Hong Kong has delivered its own version of populist politics, sending to the Legislative Council six young advocates of autonomy, if not downright independence. In the process voters rejected several established politicians from both the pro-democracy and pro-government camps.
The result cannot have improved the humor of President Xi Jinping, then presiding over the G20 Summit in Hangzhou. The result was a direct rejection of Beijing’s warnings to Hong Kong not to flirt with separatist talk. The state media may have been able to black out all references to the Hong Kong vote, but the heads of state assembled as Xi’s guests were well aware that Xi’s political edifice is not as all-powerful as he would like to believe.
Hong Kong has been added to Taiwan, Xinjiang and Tibet as another of China’s peripheral territories that either value existing autonomy or see it. Thus all of the extended territories that China claims as its own want nothing to do with China. That ought to be a lesson.
The election result still leaves pro-government forces in the majority in the Council thanks to holding a majority of the so-called Functional Constituency seats, which comprise half the total and mostly are held by business and professional groups with narrow franchises. But even among those, some pro-government candidates were unexpectedly defeated.
Indeed if the pro-democracy groups had been less fragmented they would have won more seats in the direct elections. The better-disciplined pro-government parties, notably the Democratic Alliance (DAB) secured more seats than their 40 percent share of the popular vote would otherwise have given them. Overall however, the pro-democracy forces have enough seats to thwart any attempts by the government to change election and other rules – which require a two thirds majority.
Higher voter turnout was clearly one reason for the young radicals’ success, as younger voters appear more engaged than in the past. This also accounted for the decline in the vote for older pro-democracy figures. The most prominent of the older generation of radicals, Leung Kwok-hing, best known as “Long Hair” on account of his appearance, was only returned by a very narrow margin. Four years ago he had won easily.
Although the Democratic and Civic parties, the mainstream pro-democracy ones, kept their overall level of seats, veteran pro-labor activists Lee Cheuk-yan and Fung Kin-kee were defeated by young radicals as were some older pro-government names. With veteran pro-democracy leaders Emily Lau of the Democratic Party and Alan Leong of the Civic Party retiring, the council was anyway set for significant face changes.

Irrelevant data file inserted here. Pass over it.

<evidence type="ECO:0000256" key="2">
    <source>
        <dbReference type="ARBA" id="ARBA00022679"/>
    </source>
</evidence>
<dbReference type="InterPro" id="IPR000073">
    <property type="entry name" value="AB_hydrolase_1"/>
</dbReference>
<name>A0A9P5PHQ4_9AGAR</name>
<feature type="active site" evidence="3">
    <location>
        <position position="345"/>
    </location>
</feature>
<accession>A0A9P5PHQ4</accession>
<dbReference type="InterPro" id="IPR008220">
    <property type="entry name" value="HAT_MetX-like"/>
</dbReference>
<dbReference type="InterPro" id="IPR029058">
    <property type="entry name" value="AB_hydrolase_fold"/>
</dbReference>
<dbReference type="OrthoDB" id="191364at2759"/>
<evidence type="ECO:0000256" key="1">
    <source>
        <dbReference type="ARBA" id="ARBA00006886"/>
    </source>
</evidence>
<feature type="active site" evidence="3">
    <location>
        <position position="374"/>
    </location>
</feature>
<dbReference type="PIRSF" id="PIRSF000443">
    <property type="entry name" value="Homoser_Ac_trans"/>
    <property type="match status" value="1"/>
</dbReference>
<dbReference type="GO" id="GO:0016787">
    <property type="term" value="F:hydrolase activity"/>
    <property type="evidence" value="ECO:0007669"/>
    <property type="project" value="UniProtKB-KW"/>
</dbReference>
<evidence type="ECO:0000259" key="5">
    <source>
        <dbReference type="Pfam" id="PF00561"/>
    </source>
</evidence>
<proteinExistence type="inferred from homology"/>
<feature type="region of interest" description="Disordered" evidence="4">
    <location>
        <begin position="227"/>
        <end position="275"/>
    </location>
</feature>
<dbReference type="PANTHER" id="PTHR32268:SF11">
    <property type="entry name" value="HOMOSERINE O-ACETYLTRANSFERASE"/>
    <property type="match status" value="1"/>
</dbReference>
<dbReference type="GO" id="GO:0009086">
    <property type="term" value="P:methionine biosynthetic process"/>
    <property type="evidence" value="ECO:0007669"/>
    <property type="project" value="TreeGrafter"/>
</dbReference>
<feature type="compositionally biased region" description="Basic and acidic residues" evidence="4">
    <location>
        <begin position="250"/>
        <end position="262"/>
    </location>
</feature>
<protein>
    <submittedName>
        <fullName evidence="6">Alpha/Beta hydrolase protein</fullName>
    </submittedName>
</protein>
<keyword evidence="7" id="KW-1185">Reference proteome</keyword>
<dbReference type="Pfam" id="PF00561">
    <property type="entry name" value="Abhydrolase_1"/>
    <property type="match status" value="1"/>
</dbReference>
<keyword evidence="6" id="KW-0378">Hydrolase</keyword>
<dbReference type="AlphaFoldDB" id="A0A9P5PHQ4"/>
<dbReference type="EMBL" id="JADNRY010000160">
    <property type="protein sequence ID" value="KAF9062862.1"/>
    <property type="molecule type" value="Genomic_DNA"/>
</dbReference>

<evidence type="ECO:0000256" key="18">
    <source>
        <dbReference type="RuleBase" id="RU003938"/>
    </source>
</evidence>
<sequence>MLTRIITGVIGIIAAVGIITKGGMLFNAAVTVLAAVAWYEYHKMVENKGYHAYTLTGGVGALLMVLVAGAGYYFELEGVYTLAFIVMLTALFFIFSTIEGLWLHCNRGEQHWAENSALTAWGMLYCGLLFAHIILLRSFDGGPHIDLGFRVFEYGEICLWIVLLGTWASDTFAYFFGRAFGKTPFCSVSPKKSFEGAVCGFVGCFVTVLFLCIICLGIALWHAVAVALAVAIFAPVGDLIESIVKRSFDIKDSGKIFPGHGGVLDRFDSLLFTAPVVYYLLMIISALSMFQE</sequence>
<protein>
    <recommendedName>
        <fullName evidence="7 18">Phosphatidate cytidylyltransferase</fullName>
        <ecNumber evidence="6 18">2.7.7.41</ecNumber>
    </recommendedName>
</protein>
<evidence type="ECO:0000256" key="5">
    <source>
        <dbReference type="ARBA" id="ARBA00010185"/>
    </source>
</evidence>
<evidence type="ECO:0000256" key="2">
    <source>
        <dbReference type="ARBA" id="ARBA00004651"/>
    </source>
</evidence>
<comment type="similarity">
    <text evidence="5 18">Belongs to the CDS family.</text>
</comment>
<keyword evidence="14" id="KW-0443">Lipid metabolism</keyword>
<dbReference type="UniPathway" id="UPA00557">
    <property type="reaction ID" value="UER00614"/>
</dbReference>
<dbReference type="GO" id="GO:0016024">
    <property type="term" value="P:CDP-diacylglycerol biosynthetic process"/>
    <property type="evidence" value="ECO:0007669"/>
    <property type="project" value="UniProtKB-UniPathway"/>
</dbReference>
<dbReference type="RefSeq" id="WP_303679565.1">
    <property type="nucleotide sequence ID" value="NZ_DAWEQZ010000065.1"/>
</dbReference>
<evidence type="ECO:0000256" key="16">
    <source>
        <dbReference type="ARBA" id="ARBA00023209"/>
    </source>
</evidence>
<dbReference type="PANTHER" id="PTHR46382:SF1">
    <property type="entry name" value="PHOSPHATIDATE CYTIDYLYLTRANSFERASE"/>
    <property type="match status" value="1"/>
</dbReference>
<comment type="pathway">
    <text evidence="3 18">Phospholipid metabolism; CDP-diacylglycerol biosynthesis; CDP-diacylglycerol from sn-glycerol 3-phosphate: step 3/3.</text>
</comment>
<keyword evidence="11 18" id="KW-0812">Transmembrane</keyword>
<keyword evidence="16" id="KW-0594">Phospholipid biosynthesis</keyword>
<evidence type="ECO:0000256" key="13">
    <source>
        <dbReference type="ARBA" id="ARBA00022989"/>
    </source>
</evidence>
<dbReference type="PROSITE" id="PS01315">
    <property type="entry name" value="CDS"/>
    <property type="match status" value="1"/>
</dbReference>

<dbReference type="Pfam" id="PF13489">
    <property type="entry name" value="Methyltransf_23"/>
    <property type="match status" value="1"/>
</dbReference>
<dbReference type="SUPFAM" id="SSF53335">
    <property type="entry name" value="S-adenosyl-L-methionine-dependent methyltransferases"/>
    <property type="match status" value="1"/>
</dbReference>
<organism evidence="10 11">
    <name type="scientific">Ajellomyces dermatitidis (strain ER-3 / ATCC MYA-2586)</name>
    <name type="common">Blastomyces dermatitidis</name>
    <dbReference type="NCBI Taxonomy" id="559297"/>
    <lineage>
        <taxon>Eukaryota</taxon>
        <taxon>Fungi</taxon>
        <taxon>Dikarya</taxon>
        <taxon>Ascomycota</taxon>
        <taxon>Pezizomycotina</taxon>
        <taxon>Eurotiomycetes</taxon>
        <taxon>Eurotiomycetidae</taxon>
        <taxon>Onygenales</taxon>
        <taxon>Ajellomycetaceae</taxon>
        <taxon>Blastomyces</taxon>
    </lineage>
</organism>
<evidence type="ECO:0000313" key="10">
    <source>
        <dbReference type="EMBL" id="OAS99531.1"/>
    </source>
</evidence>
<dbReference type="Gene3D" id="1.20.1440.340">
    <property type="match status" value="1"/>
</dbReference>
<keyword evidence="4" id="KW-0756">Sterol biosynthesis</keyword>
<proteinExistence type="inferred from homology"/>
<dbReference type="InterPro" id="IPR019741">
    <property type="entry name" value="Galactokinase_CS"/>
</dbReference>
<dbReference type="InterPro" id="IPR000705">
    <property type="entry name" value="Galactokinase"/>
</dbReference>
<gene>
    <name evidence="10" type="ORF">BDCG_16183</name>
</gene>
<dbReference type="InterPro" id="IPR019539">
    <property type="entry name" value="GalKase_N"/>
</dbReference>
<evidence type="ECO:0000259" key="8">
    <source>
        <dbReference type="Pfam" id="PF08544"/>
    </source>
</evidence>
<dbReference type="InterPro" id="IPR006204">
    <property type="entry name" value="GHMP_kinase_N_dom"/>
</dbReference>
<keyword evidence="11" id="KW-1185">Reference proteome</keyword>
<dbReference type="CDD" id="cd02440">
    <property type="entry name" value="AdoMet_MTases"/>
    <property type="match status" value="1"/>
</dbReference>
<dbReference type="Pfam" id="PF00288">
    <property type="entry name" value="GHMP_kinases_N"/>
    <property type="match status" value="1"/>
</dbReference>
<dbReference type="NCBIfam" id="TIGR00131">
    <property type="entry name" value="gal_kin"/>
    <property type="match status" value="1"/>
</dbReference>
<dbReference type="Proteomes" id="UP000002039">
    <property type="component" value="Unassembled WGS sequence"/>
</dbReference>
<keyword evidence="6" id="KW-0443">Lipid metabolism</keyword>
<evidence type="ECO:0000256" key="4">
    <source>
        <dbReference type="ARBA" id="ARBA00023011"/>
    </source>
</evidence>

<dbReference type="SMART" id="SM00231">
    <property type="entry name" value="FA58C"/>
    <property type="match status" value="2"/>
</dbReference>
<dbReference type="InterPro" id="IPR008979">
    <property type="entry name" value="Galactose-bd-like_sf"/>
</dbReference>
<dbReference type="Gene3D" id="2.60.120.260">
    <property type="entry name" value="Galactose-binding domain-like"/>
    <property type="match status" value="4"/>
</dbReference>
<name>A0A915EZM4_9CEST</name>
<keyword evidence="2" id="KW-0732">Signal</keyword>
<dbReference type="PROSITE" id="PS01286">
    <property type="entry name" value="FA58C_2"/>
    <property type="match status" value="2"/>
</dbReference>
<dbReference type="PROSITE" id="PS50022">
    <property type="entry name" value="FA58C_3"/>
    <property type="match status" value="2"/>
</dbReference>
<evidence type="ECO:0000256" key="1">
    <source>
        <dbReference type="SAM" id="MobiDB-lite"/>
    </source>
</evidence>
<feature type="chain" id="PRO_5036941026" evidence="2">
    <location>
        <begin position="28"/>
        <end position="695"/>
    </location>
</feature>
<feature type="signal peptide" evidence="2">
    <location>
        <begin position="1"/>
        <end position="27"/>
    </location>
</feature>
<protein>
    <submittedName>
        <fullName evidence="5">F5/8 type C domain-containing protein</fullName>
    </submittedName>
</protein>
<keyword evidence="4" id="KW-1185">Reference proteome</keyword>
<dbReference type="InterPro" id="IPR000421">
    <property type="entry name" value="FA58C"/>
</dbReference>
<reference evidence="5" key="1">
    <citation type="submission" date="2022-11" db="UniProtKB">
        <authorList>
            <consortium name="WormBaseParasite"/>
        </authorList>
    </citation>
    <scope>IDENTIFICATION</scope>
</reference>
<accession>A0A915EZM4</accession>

The young radicals’ success undoubtedly owed much to heavy-handed and tone-deaf reactions to legitimate concerns on the part of Hong Kong’s citizens. Several would-be candidates were refused registration by officials on the grounds they were advocates of independence and thus at odds with the Basic Law, Hong Kong’s mini-constitution.
That aroused a wave of sympathy votes for the radicals who were allowed to run. They were seen to poll especially strongly in middle-class areas – the pro-government candidates did best in the richest and poorest districts.
Another notable feature of the election was a stunning victory in the Northwest New Territories for a local grass-roots leader opposing the hold on the area by the land-owning mafia known as the Heung Yee Kuk. Although lacking party backing, he won more votes than any candidate. The Kuk is a feudal organization whose leaders have long got away with illegal and corrupt activities on a massive scale thanks to government connivance. The Kuk is the most egregious example of the insider deals and oligopolies which dominate so much of the domestic economy at the expense of ordinary citizens.
Whether the new Legislative Council is any more successful than the previous one in spurring the change that Hong Kong desperately needs remains open to doubt. Quite likely the new radicals will prove even more intransigent than the old ones, engaging in filibusters and other disruptive tactics. Pro-government forces may indeed use the radical “threat” to entrench their own interests.
Beijing’s attitude remains to be tested. Will it, as on the mainland, seek to crush dissent if necessary by accusing radicals of “treason?” Will it use their statements to seek to disbar them from the Council? Or will it keep a low profile for the time being and come up with a candidate to succeed Chief Executive Leung Chun-ying who is more popular and could be persuaded to address at least some of the grievances shown up by the votes?
Those are both practical issues to do with housing, welfare etc. and the perception that government has been responsible for the erosion of local autonomy by doing what it is told by Beijing rather than what it is considered best for Hong Kong. The reaction against “mainlandisation” is palpable and will not go away, least of all in the face of threats. Hong Kong’s sense of identity has grown in response to official efforts at integration.
Leung still aspires for a second term but his unpopularity, including among many establishment forces such as the major property developers, makes him a liability for Beijing. The widely known slogan ABC – Anyone But CY – is testimony to his standing. Yet Beijing is loyal to those loyal to its commands – and Leung has been obedience personified.
That is a liability locally, but on present form of suppressing dissent on the mainland, Xi may want to stick with this man. Some hints that he favors Financial Secretary John Tsang have come out of Beijing. But that may simply be because Beijing needs at least two semi-credible candidates to give an illusion of choice while the ultimate decision will be in Beijing’s hand through direction to the loyalists who dominate the selection committee.